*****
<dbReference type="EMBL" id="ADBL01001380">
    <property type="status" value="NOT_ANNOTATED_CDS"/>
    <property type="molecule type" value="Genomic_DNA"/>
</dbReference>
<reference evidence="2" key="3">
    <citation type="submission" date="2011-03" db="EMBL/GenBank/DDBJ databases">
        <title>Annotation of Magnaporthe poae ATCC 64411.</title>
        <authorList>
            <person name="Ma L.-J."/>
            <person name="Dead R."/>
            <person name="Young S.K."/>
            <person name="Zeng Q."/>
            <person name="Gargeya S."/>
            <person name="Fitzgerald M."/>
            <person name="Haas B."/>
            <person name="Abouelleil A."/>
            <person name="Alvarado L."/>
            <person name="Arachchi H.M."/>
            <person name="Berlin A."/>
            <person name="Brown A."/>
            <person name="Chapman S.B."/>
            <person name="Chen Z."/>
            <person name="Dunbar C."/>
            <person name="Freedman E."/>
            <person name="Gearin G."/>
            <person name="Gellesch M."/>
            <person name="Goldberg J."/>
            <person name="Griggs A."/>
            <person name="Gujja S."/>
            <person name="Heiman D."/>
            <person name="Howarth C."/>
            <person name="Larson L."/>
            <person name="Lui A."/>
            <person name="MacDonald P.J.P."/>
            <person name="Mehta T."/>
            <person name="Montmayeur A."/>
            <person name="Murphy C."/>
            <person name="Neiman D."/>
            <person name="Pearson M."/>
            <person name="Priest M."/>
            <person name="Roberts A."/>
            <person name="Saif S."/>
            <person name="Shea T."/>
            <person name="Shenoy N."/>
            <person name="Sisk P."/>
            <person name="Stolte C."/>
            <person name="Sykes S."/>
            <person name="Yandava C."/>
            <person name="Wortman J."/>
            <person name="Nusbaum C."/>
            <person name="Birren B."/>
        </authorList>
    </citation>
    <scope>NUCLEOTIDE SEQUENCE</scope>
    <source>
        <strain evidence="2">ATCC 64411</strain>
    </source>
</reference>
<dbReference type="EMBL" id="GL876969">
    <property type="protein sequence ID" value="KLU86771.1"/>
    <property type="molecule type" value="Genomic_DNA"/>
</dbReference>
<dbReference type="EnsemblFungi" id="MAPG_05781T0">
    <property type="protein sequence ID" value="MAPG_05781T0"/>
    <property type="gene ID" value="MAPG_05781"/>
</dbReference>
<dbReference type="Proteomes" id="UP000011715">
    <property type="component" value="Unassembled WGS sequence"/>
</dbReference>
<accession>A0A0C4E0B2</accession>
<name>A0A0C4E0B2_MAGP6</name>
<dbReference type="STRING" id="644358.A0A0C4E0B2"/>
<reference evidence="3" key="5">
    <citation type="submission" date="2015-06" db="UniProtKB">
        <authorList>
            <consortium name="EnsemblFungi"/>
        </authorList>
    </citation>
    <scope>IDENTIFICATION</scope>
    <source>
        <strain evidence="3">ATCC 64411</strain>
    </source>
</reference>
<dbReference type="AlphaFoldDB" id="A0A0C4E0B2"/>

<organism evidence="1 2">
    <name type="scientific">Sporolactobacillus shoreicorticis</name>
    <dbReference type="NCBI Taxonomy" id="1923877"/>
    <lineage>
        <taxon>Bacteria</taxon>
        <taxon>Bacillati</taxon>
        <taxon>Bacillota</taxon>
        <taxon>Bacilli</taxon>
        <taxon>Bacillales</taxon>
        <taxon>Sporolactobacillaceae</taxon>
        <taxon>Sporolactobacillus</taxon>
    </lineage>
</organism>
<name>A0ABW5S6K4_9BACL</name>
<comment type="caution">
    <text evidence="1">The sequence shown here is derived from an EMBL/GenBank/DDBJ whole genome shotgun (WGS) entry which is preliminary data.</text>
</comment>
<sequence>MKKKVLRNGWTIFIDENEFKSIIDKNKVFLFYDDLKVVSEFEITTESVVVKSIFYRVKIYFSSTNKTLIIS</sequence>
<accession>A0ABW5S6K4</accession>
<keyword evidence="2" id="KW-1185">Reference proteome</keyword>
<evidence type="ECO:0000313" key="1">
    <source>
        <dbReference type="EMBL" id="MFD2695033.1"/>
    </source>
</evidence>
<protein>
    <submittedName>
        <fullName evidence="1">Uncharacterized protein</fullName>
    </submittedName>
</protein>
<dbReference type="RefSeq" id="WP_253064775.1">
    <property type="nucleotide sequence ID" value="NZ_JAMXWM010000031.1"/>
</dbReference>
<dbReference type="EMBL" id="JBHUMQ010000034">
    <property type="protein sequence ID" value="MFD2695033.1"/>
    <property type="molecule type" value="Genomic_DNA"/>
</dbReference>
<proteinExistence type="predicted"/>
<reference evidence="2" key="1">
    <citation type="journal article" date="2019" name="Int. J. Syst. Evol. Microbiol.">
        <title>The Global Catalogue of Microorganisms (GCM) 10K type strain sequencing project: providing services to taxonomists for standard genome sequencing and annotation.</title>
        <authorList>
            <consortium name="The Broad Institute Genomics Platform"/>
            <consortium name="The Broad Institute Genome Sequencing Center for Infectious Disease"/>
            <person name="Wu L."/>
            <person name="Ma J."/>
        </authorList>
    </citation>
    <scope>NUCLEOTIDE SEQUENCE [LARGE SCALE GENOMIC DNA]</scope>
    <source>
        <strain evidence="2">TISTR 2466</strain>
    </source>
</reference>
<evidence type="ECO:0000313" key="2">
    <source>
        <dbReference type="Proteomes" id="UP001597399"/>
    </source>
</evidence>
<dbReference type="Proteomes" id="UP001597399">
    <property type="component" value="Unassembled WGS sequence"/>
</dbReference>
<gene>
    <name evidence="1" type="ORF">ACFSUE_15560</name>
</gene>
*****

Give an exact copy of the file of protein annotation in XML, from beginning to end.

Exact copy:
<dbReference type="EMBL" id="ADBL01001380">
    <property type="status" value="NOT_ANNOTATED_CDS"/>
    <property type="molecule type" value="Genomic_DNA"/>
</dbReference>
<reference evidence="2" key="3">
    <citation type="submission" date="2011-03" db="EMBL/GenBank/DDBJ databases">
        <title>Annotation of Magnaporthe poae ATCC 64411.</title>
        <authorList>
            <person name="Ma L.-J."/>
            <person name="Dead R."/>
            <person name="Young S.K."/>
            <person name="Zeng Q."/>
            <person name="Gargeya S."/>
            <person name="Fitzgerald M."/>
            <person name="Haas B."/>
            <person name="Abouelleil A."/>
            <person name="Alvarado L."/>
            <person name="Arachchi H.M."/>
            <person name="Berlin A."/>
            <person name="Brown A."/>
            <person name="Chapman S.B."/>
            <person name="Chen Z."/>
            <person name="Dunbar C."/>
            <person name="Freedman E."/>
            <person name="Gearin G."/>
            <person name="Gellesch M."/>
            <person name="Goldberg J."/>
            <person name="Griggs A."/>
            <person name="Gujja S."/>
            <person name="Heiman D."/>
            <person name="Howarth C."/>
            <person name="Larson L."/>
            <person name="Lui A."/>
            <person name="MacDonald P.J.P."/>
            <person name="Mehta T."/>
            <person name="Montmayeur A."/>
            <person name="Murphy C."/>
            <person name="Neiman D."/>
            <person name="Pearson M."/>
            <person name="Priest M."/>
            <person name="Roberts A."/>
            <person name="Saif S."/>
            <person name="Shea T."/>
            <person name="Shenoy N."/>
            <person name="Sisk P."/>
            <person name="Stolte C."/>
            <person name="Sykes S."/>
            <person name="Yandava C."/>
            <person name="Wortman J."/>
            <person name="Nusbaum C."/>
            <person name="Birren B."/>
        </authorList>
    </citation>
    <scope>NUCLEOTIDE SEQUENCE</scope>
    <source>
        <strain evidence="2">ATCC 64411</strain>
    </source>
</reference>
<dbReference type="EMBL" id="GL876969">
    <property type="protein sequence ID" value="KLU86771.1"/>
    <property type="molecule type" value="Genomic_DNA"/>
</dbReference>
<dbReference type="EnsemblFungi" id="MAPG_05781T0">
    <property type="protein sequence ID" value="MAPG_05781T0"/>
    <property type="gene ID" value="MAPG_05781"/>
</dbReference>
<dbReference type="Proteomes" id="UP000011715">
    <property type="component" value="Unassembled WGS sequence"/>
</dbReference>
<accession>A0A0C4E0B2</accession>
<name>A0A0C4E0B2_MAGP6</name>
<dbReference type="STRING" id="644358.A0A0C4E0B2"/>
<reference evidence="3" key="5">
    <citation type="submission" date="2015-06" db="UniProtKB">
        <authorList>
            <consortium name="EnsemblFungi"/>
        </authorList>
    </citation>
    <scope>IDENTIFICATION</scope>
    <source>
        <strain evidence="3">ATCC 64411</strain>
    </source>
</reference>
<dbReference type="AlphaFoldDB" id="A0A0C4E0B2"/>

<organism evidence="1 2">
    <name type="scientific">Sporolactobacillus shoreicorticis</name>
    <dbReference type="NCBI Taxonomy" id="1923877"/>
    <lineage>
        <taxon>Bacteria</taxon>
        <taxon>Bacillati</taxon>
        <taxon>Bacillota</taxon>
        <taxon>Bacilli</taxon>
        <taxon>Bacillales</taxon>
        <taxon>Sporolactobacillaceae</taxon>
        <taxon>Sporolactobacillus</taxon>
    </lineage>
</organism>
<name>A0ABW5S6K4_9BACL</name>
<comment type="caution">
    <text evidence="1">The sequence shown here is derived from an EMBL/GenBank/DDBJ whole genome shotgun (WGS) entry which is preliminary data.</text>
</comment>
<sequence>MKKKVLRNGWTIFIDENEFKSIIDKNKVFLFYDDLKVVSEFEITTESVVVKSIFYRVKIYFSSTNKTLIIS</sequence>
<accession>A0ABW5S6K4</accession>
<keyword evidence="2" id="KW-1185">Reference proteome</keyword>
<evidence type="ECO:0000313" key="1">
    <source>
        <dbReference type="EMBL" id="MFD2695033.1"/>
    </source>
</evidence>
<protein>
    <submittedName>
        <fullName evidence="1">Uncharacterized protein</fullName>
    </submittedName>
</protein>
<dbReference type="RefSeq" id="WP_253064775.1">
    <property type="nucleotide sequence ID" value="NZ_JAMXWM010000031.1"/>
</dbReference>
<dbReference type="EMBL" id="JBHUMQ010000034">
    <property type="protein sequence ID" value="MFD2695033.1"/>
    <property type="molecule type" value="Genomic_DNA"/>
</dbReference>
<proteinExistence type="predicted"/>
<reference evidence="2" key="1">
    <citation type="journal article" date="2019" name="Int. J. Syst. Evol. Microbiol.">
        <title>The Global Catalogue of Microorganisms (GCM) 10K type strain sequencing project: providing services to taxonomists for standard genome sequencing and annotation.</title>
        <authorList>
            <consortium name="The Broad Institute Genomics Platform"/>
            <consortium name="The Broad Institute Genome Sequencing Center for Infectious Disease"/>
            <person name="Wu L."/>
            <person name="Ma J."/>
        </authorList>
    </citation>
    <scope>NUCLEOTIDE SEQUENCE [LARGE SCALE GENOMIC DNA]</scope>
    <source>
        <strain evidence="2">TISTR 2466</strain>
    </source>
</reference>
<evidence type="ECO:0000313" key="2">
    <source>
        <dbReference type="Proteomes" id="UP001597399"/>
    </source>
</evidence>
<dbReference type="Proteomes" id="UP001597399">
    <property type="component" value="Unassembled WGS sequence"/>
</dbReference>
<gene>
    <name evidence="1" type="ORF">ACFSUE_15560</name>
</gene>